Just over two weeks ago in Edmonton, the Caps righted what was a slightly listing ship. Coming off a 6-2 loss to the Canucks in Vancouver at the start of a three-game road trip through Western Canada, the Caps tightened things up in their own end for their next game two nights later against the Oilers, to good effect.
That 5-2 win over Edmonton on Oct. 28 spurred the Caps to their best spree of hockey on the young season. And with Sunday night’s 2-1 shootout win over the Oilers in Washington, the Caps have now won six of their last eight games, and they’ve taken four straight on the Capital One Arena ice surface.
Washington’s play in its own end has been at the root of its recent success. After surrendering four or more goals in half of its first 10 games this season, the Caps have held foes to two or fewer tallies in seven of the last eight games, not counting empty-net goals. The Capitals have allowed just a dozen five-on-five goals in their last eight games, beginning with the win over the Oilers in Alberta last month.
“It’s been getting better as we’ve grown,” says Caps coach Barry Trotz of his team’s defensive play. “I would probably say the last time we played Edmonton, whatever [number] of games back from there, I thought it sort of started coming.
“I think the Vancouver game was a little bit of a wake-up call for us. And then I think we got it back together, and it gives us a chance to win every night.
Sunday’s game featured a handful of the game’s most electric offensive talents, but it was defense, tight checking and goaltending that came to the fore. Neither side was able to score a legal goal – Edmonton had one waived off via video review in the second period – through the first 40 minutes of the contest.
That changed early in the third period when Edmonton’s Jujhar Khaira – a healthy scratch in each of the Oilers’ previous six games – jammed a puck into the Washington net on a goalmouth scramble to stake his club to a 1-0 lead at 1:32 of the third. For Khaira, the tally was his first of the season.
Edmonton’s slim advantage lasted less than four minutes. The Caps drew even on a strong offensive zone shift, with Dmitry Orlov evening the score at 5:14 of the third period with his own first goal of the campaign.
From the right point, Madison Bowey passed to partner Orlov on the left side. Orlov then dished to Tom Wilson on the left half wall, and made a beeline for space in the left circle. Wilson completed the give-and-go play with a sublime feed, and Orlov ripped a wrist shot high to the far side, beating Oilers goalie Laurent Brossoit to make it a 1-1 game.
“I bought some time,” says Orlov. “Their forward [Khaira] came close to me, and I made the pass and tried to jump in. And so I did. Whip made a nice play, he held it a little bit, got his guy coming and then he passed to me. It was a great play.”
“Snarls is a great player, and I saw that he had a bit of a jump on the guy once he gave it to me,” recounts Wilson. “[The Oilers] play a bit of a man-to-man system, so once he beat his guy I figured there might have been an opening, and I just kind of put it into space. He did the rest; he made a great shot, and that was a big goal for us.”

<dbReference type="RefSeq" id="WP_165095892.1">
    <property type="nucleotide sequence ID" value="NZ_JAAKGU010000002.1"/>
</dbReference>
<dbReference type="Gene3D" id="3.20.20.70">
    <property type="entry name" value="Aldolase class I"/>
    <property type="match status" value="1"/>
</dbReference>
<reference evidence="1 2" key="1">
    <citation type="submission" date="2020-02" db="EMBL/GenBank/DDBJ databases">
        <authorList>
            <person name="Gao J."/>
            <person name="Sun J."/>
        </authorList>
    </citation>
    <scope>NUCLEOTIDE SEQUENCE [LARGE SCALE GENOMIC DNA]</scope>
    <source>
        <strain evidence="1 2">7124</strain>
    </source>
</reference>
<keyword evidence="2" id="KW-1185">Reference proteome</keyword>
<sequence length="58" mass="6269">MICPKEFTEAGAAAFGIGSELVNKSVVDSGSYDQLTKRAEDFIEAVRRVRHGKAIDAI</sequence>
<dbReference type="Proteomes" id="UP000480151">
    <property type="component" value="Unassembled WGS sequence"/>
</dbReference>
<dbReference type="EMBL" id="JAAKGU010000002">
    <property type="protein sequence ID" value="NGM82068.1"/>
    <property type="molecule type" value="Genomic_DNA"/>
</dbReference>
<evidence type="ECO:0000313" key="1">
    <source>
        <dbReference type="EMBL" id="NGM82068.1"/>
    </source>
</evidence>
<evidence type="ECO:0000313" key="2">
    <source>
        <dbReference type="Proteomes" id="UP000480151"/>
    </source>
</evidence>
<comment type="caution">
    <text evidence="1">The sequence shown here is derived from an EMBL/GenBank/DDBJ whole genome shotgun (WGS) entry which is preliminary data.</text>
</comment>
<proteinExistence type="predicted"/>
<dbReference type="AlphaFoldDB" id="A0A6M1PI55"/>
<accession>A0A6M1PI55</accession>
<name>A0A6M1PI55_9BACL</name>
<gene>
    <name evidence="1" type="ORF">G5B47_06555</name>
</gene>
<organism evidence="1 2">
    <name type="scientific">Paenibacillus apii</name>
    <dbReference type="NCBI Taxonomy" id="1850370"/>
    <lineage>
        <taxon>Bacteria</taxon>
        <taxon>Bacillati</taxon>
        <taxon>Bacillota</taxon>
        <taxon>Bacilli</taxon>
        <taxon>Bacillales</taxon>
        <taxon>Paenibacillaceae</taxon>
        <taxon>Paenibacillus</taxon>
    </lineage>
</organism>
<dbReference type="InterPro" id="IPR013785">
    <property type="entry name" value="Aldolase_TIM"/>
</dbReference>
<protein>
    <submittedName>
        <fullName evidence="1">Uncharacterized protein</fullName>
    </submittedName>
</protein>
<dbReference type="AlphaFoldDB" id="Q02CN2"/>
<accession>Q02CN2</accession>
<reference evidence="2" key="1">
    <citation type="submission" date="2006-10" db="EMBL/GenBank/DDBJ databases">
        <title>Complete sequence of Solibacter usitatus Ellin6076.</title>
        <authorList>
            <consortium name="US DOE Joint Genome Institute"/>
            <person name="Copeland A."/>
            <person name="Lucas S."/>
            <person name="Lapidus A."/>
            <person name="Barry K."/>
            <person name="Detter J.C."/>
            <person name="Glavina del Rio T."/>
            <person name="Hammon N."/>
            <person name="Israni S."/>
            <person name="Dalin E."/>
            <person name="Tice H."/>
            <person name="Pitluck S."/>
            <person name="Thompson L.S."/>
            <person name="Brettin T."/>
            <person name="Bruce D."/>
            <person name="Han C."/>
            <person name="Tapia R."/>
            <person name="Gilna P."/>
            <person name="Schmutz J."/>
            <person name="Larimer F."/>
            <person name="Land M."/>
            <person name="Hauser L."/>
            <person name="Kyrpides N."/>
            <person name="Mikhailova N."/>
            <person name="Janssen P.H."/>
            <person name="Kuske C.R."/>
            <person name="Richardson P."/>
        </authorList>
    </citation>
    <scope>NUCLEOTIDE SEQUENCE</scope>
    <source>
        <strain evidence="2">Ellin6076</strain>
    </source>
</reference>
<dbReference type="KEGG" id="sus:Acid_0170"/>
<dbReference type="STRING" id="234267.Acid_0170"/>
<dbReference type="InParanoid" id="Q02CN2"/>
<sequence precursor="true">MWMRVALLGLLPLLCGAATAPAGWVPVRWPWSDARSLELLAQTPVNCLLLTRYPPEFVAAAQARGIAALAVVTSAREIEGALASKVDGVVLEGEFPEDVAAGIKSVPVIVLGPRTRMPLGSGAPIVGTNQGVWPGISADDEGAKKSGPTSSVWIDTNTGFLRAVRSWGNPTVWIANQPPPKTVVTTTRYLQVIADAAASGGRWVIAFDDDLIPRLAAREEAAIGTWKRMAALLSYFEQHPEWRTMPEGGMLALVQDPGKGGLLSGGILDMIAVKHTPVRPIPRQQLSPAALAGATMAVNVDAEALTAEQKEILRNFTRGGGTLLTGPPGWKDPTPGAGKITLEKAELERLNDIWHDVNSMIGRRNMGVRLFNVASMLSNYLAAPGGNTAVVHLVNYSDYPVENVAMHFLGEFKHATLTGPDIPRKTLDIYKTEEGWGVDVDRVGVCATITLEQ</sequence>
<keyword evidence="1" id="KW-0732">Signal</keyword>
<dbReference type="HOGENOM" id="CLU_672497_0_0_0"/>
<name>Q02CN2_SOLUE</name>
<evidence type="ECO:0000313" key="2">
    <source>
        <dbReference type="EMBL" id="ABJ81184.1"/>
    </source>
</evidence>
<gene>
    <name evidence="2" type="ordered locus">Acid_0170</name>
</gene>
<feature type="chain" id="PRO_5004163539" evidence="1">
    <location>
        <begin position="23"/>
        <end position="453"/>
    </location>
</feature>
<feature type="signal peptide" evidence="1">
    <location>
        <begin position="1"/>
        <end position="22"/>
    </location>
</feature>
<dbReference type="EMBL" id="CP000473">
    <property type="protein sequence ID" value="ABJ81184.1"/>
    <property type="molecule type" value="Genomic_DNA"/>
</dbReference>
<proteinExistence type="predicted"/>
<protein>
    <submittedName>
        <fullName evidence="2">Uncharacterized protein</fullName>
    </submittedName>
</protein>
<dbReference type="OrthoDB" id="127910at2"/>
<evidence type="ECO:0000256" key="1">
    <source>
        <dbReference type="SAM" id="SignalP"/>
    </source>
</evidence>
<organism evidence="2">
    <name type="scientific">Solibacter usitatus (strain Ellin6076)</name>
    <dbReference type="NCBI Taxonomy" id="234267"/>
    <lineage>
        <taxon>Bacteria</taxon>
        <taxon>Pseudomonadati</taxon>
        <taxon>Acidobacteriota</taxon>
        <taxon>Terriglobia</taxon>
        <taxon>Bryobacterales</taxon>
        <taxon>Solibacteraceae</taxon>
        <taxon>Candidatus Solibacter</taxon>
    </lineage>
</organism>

Two nights after earning the 200
th win of his NHL career, Caps goaltender Braden Holtby started on his third hundred. He made 29 saves, including several in short succession on a visibly frustrated Patrick Maroon in the waning minutes of the second period. At the conclusion of that sequence, Maroon went to the bench and destroyed his stick. If sticks were still made of wood, one would say he “whittled [it] into kindling,” as the great Tom Waits once rasped.
Overtime wasn’t as exciting as you’d expect given the firepower and speed available on both sides, and it ultimately solved nothing. The Caps skated off with the second point in the skills competition, picking up their sixth win in their last eight games, a run that began with that 5-2 victory over the Oilers in Edmonton late last month.
Edmonton was finishing up a four-game road trip and its first set of back-to-back games of the season. The Oilers lost a 4-2 decision to the Rangers in New York on Saturday, but they won the first two games of the trip in overtime. The Oilers went 2-1-1 on their journey.
“I thought we played a pretty solid game for a full 65 minutes, and perhaps our best played game on the road,” says Oilers coach Todd McLellan. “It’s unfortunate we didn’t come away with two points; we’re still struggling to score. But I liked a lot of our players, and I liked a lot about our game tonight.”
As for the Caps, they’ve played better and they will play better. They can thank Holtby for the two points tonight.
“I thought we were good for the first 30 minutes,” says Trotz. “We really didn’t give up a whole lot, and we had a couple of good chances. Our best chances were early in the game, and we didn’t bury them.
“[The Oilers] started hanging around, and when you get teams hanging around, they get a big belief. The last 10 minutes of the second period was probably our worst stretch of hockey in a while. And Holts kept us in. You look back and you say, ‘When your team is not at their best, you need your goalies to save the day sometimes. I would say Holts was fantastic for us today. He gave us a chance to get not only one point, but he gave us two points.
“They don’t count anything else but wins at the end of the day. We got the two points, and maybe not our best effort, so we’ll have to regroup and see if we can have a better effort [on Tuesday] in Nashville.”